Tick tock, tick tock, the exams are coming. And so the debates about study support begin.
I have a personal aversion to Easter revision classes. If a pupil does little work all year, then turns up for a revision class in the holidays, the magic dust that they expect to be sprinkled with in that two hours of revision is unlikely to work.
There are, of course, those pupils who work all year and use the Easter revision classes as a way of getting a couple of extra hours on top of the high-quality revision they do at home. I would have loved to have had that Easter revision experience as I grew up in a chaotic household with six children, with – by the time of my exam years – a widowed mother. Quiet was something that only happened after around midnight. Studying was hard.
In those days, too, people had a great plan – get a maths tutor. That was all you needed to do, get a tutor. It was far too far out of my price bracket, though. These days as maths teachers, we all get emails quite regularly asking if we’re interested in doing some maths tutoring. I used to tutor for a while, until I realised that almost every single one of my tutees could have got support from the school’s free revision classes and that their parents had been wasting money. And, anyway, I think 7.30pm is too late for learning when you are in a classroom at 8.30am every day anyway. As someone who is not a fan of tutoring, I don’t think it would be fair to charge parents for my tutoring services.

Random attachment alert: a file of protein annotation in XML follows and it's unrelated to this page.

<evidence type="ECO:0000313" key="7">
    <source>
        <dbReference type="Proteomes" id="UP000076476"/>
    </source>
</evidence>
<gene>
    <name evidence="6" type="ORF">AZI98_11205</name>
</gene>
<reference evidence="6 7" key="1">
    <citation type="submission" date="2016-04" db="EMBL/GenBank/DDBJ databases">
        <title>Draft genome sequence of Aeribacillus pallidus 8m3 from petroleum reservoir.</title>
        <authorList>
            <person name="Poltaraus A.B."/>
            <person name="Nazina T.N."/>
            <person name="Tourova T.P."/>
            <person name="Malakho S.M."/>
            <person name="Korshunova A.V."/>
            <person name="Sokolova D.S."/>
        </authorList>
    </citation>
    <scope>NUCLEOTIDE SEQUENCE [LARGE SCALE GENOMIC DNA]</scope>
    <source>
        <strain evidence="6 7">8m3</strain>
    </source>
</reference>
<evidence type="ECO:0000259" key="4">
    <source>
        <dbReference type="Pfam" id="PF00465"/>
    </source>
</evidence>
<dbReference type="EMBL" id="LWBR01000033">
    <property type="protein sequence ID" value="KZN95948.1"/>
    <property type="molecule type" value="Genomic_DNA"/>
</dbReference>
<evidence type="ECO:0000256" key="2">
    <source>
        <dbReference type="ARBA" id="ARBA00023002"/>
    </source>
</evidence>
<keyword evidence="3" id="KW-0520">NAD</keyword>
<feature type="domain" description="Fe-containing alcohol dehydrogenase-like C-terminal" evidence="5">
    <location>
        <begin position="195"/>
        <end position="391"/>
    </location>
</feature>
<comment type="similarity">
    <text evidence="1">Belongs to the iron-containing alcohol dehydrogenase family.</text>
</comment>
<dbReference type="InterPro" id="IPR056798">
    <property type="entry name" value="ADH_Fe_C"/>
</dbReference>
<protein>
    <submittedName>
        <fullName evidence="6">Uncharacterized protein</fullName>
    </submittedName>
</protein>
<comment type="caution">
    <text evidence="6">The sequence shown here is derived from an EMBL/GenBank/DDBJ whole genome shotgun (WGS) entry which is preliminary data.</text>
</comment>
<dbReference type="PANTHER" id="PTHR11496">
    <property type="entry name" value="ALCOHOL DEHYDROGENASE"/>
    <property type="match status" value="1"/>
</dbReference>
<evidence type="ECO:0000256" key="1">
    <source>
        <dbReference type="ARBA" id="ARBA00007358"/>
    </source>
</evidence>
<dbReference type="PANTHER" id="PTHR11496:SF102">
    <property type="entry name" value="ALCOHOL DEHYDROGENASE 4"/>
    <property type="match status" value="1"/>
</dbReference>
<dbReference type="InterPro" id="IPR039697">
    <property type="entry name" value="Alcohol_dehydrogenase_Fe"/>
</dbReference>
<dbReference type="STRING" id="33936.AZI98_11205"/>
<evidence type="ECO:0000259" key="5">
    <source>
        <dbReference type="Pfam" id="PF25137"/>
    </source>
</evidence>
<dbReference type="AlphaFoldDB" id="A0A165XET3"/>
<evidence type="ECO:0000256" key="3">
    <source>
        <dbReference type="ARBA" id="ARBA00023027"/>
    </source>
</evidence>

Evening revision classes suffer from fatigue
Time is a big issue in teachers’ classes, so how do you ensure that pupils get a chance to revise exam-level questions through the year when they are still being taught the course in class time? This is where I think professional dialogue is interesting, as it seems the best results for some schools involve changing the set-up every year. Do you only invite pupils who nearly passed the prelim (or “mocks”, for viewers outside Scotland) or the ones who nearly failed the prelim? Do you bring the parents along to join them? Has anyone found the magic solution that makes a difference in the long term? It's hard to declare a new method a magical solution if it isn’t hasn’t proven itself over a good few years.
It's a source of frustration in education circles that people often do not like turning up after school. Apparently – and I don’t understand this at all – it isn’t cool to be in the maths department voluntarily if your friends find out. One method we are trialling this year, then, is 7.30am revision classes. I offered it almost as a joke – but we get 20-23 pupils turning up. Coffee and tea are available, but no real gimmicks beyond that. What’s in it for us? Well, I haven’t been paid for study support since around 2004, so it isn’t the money. A chance to make a positive difference and to join these children on their journey? Maybe.
Sadly (for some pupils) we reached out to parents, who also love this idea. Around one-third of the attendees arrived in protest at first, but thankfully they did all join in and, so far, it is a positive experience. The elusive perfect solution that works for every pupil may or may not be out there – but for now, in the halls of our school, a 7.30am revision class happens every weekday morning.
Eddie White is a maths teacher in East Lothian